TRENTON — Peter O’Brien always wanted to hit for power.
He’ll never forget his first high school home run: “Junior year, left-center,” he said before a Double-A Eastern League game for the Trenton Thunder. It was a summer league game in the Florida Keys, a day he went 5-for-5, hit two homers and missed a third when it hit off the top of the fence.
He has hit a lot of home runs since then, but it wasn’t until the end of his sophomore season in college that he realized his swing might actually be plugged into a power socket. As a catcher at Bethune-Cookman (Daytona Beach, Fla.), he hit 20.
Going into last night’s game in Richmond, he led the league with 10 home runs, including a grand slam, a go-ahead, pinch-hit shot and two in one game. Including his early season stop at Single-A Tampa, the right-hander has hit 20 homers this spring.
He is one of only six minor league players with a .660-plus slugging percentage.
Hall of Famer Reggie Jackson recently compared O’Brien’s smooth, easy swing to Willie McCovey, Dave Kingman, Darryl Strawberry, Dick Allen and, of course, himself. Trenton manager Tony Franklin used the name Barry Bonds.
“He has big-time power,” Franklin said about O’Brien, who turns 24 next month. “He has a special gift. When you see this kid hit a baseball, you have to say to yourself, ‘That’s a little different than anyone else.’
“Bonds had that kind of power. He (O’Brien) hit a home run a couple of weeks ago, when it left the bat, I couldn’t see it; I couldn’t look high enough. It’s a different sound, too. That was one of the loudest balls I’ve heard in a long time. It’s different from the other hitters.”
O’Brien’s background is different as well.
His mother, who speaks very little English, is from Cuba, and was a member of the National Cuban Ballet. His father is Irish and speaks even less Spanish.
“They met on a set when she was doing a show in the U.S.,” O’Brien said about his parents. “He kept asking her out, but he couldn’t speak any Spanish and she couldn’t speak any English. It must have been pretty funny.
“She was still dancing when she was pregnant with me, then she stopped after my brother was born.”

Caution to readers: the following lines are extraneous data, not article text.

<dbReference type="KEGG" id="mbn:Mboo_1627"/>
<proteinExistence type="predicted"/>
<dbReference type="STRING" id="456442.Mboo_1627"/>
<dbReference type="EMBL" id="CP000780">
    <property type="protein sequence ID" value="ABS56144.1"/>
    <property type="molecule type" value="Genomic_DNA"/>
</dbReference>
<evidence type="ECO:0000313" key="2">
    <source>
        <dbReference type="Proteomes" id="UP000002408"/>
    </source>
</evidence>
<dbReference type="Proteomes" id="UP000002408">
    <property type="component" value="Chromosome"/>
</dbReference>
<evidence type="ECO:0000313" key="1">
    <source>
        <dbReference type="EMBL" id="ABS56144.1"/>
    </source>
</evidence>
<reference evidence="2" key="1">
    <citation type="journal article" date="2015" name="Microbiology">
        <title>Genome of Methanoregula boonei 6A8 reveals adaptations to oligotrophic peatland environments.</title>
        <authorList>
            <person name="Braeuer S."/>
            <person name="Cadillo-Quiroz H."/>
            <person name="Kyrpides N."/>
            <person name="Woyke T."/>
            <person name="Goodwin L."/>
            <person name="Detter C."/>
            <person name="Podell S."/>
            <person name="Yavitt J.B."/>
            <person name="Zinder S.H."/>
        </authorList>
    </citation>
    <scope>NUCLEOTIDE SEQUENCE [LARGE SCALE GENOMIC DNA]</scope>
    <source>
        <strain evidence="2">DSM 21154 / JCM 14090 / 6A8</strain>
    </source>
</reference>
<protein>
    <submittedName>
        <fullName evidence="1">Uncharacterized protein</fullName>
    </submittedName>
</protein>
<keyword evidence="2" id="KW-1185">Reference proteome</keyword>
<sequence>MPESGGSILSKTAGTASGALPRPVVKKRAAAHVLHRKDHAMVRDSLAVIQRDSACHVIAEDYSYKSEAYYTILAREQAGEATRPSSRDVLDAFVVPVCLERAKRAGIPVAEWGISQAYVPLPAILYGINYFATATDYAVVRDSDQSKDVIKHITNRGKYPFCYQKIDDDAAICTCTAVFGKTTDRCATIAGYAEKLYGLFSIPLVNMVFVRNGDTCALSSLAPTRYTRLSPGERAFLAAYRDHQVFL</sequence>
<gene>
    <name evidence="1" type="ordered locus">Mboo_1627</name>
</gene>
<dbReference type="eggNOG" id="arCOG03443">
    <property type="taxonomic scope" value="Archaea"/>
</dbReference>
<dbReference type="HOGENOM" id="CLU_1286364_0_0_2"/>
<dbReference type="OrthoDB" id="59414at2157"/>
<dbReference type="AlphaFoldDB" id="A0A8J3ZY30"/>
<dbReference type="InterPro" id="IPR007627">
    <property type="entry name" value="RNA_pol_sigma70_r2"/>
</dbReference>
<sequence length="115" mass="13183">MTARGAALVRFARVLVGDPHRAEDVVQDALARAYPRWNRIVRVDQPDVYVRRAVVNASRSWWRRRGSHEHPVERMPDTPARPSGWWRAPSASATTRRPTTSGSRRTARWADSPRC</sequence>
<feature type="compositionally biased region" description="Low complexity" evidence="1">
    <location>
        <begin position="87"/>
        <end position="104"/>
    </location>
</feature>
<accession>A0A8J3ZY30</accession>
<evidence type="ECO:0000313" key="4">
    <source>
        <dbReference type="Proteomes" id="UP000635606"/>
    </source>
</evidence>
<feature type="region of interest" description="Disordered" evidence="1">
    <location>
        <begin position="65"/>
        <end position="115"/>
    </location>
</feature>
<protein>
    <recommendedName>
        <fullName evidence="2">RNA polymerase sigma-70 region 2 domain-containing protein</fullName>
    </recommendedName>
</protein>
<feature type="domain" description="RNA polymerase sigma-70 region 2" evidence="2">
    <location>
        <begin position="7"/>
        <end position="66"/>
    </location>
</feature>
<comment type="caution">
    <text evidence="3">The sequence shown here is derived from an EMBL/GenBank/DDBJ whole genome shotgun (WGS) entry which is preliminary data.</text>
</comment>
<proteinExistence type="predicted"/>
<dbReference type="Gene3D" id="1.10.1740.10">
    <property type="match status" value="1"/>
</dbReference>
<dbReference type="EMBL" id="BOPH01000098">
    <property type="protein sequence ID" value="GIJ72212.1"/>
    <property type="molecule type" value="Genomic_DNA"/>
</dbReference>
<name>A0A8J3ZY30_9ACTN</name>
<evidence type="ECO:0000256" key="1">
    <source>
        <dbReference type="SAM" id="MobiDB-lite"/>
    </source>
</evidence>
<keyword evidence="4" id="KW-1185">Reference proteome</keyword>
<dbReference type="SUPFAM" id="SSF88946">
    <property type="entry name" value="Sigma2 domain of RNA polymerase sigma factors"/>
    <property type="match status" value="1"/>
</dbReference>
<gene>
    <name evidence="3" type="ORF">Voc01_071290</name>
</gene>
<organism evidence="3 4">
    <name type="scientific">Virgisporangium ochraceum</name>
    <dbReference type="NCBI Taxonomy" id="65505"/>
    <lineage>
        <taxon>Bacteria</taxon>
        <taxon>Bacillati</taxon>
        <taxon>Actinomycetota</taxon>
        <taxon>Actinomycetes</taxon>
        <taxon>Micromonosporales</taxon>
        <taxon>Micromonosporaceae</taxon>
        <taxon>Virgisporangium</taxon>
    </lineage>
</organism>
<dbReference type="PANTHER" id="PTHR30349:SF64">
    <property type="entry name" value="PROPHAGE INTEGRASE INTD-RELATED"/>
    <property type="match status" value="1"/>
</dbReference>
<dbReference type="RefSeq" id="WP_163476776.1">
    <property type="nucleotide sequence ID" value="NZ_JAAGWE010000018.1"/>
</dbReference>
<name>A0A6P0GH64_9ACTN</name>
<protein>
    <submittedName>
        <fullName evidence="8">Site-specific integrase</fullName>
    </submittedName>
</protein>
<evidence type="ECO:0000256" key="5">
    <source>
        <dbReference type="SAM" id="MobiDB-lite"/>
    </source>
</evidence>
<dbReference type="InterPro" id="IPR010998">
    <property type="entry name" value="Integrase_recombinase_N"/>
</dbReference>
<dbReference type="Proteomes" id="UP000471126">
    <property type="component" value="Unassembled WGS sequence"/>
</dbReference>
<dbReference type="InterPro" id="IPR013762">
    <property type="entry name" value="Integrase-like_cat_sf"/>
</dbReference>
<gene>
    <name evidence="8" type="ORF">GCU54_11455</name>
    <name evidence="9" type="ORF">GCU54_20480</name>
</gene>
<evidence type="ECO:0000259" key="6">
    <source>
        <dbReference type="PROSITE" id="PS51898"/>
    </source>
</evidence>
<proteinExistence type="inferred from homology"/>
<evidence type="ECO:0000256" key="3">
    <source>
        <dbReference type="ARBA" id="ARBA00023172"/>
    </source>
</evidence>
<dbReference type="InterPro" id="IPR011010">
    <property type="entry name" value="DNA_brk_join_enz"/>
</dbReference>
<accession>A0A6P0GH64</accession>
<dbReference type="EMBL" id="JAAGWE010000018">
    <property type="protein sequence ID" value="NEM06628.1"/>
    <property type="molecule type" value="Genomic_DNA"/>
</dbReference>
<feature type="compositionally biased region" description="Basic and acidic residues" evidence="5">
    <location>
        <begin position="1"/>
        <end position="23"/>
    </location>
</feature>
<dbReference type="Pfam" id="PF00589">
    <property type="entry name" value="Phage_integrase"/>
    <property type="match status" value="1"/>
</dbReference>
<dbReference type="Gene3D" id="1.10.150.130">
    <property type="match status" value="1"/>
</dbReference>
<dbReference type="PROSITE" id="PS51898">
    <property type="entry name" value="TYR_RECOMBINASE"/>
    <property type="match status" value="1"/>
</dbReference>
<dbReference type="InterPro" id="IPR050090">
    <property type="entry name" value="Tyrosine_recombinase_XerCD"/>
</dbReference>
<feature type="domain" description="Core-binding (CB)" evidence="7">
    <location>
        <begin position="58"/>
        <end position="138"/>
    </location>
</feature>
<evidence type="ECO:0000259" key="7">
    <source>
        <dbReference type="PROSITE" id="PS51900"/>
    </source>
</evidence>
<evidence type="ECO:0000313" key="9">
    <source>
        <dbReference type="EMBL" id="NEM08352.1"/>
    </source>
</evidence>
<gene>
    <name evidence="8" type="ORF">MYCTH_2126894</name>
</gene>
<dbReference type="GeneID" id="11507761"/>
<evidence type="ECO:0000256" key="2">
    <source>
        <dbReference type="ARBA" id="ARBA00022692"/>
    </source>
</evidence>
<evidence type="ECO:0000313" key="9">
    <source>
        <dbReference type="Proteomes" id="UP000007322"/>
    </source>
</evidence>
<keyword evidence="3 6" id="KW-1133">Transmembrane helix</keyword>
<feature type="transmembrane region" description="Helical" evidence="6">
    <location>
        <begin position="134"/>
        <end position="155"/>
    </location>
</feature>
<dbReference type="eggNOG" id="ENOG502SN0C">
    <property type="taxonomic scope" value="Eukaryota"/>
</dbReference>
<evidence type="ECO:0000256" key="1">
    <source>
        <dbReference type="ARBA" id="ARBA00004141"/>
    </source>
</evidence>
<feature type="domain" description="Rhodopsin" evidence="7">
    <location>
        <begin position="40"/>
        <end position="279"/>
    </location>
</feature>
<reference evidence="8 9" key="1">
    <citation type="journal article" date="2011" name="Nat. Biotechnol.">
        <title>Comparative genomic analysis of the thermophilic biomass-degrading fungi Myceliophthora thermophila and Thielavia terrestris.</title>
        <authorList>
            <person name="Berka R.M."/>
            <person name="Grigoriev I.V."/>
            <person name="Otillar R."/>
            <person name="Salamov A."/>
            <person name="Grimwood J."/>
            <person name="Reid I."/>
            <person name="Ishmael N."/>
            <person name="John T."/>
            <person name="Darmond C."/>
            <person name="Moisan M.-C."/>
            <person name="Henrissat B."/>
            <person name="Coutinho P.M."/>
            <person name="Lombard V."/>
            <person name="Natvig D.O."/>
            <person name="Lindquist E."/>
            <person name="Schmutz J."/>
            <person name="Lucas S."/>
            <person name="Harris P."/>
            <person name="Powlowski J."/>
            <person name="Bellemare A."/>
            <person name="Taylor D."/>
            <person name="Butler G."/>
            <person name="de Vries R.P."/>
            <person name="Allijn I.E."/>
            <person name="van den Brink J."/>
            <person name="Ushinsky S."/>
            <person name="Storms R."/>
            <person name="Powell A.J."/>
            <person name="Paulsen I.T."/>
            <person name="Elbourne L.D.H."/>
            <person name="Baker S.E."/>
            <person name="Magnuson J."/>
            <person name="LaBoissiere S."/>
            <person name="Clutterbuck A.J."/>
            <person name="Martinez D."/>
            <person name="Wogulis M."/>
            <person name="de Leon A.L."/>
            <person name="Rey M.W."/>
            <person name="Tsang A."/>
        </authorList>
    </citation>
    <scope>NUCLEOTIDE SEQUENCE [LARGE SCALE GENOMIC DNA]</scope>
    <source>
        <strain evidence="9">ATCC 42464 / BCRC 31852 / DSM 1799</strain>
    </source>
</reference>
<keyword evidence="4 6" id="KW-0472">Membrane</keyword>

Younger brother Patrick graduated from high school last week and also plays baseball. Their father was a pitcher at Western Michigan and their uncle played ball in Cuba.
His passion for the game followed O’Brien to Bethune-Cookman College, where he and his roommate and a couple of other guys on the team would take reps in a batting cage off campus.
Cookman played its games on Jackie Robinson Ball Park, sharing it with the Daytona Cubs, a minor league affiliate of Chicago.
The players would hop a 7-foot fence and head to the batting cage, where the stadium groundskeeper would leave them a bucket of balls.
“We’d finish practice, go eat dinner, then come back to the field, and if the Cubs had a night game, we’d wait until everyone was gone and go hit until one or two in the morning,” O’Brien. “We’d hit off a tee or toss in the cage out in left field. We never got chased.
“I wanted to get better,” he said about the extra workouts, “and I was going to do whatever it took to do it.”
That went on for three years until his mother, who was diagnosed with leukemia when O’Brien was in high school, had to have an operation. After turning down an offer from the Colorado Rockies, he transferred back home, enrolled at the University of Miami and was granted an NCAA waiver and played his senior year with the Hurricanes.
“My grandmother lives with us,” O’Brien said, “and my mom’s family lives in South Florida, so on the Cuban side everyone speaks primarily Spanish. When we’re together at dinner we go back and forth all night, so when I tell a story I have to say it in English and Spanish.”
There are no language barriers during the annual Thanksgiving Day Wiffle ball game.
“My mom and dad take it seriously,” said O’Brien, whose family eventually built a batting cage in the yard. “They have all these wild pitching motions and throw sinkers, curveballs and knuckleballs. My uncle always reminds me of the times I was little when I would hit the ball over the roof.”
O’Brien’s longest home run — though some might assume it came this spring a couple of times at Arm & Hammer Park — was apparently hit during a Cookman game at Delaware State.
“Left-center, off a building,” O’Brien said with a smile. “I think that was the farthest, or at least it felt the farthest. But that was with a metal bat. When I hit one here, sometimes I’ll come back to the dugout and joke and say, ‘That’s a good wooden bat.’ But I usually don’t say much after a home run.”
Others do the talking when he cranks one over the wall toward Route 29, or when they hear the sound of a quick swing saying hello to a 90-mph fastball carrying his future.
“I feel like I’ve always taken the tough route when I had to do things. My parents and my family always taught me to work hard for whatever I want,” O’Brien said, “so I’ve always been that guy and never take ‘no’ for an answer.”
Getting to the major leagues will be the final answer.
“I feel confident,” he said. “I know what I have to work on and what I have to keep doing. I feel physically ready for sure, but most importantly, mentally I’m ready. I’m in a good place right now.”
And he’s not surprised.
“No, not at all,” he said. “I don’t think I’m that far away at all, and I think the sky’s the limit. I always knew I wanted to be that guy.”
The power guy.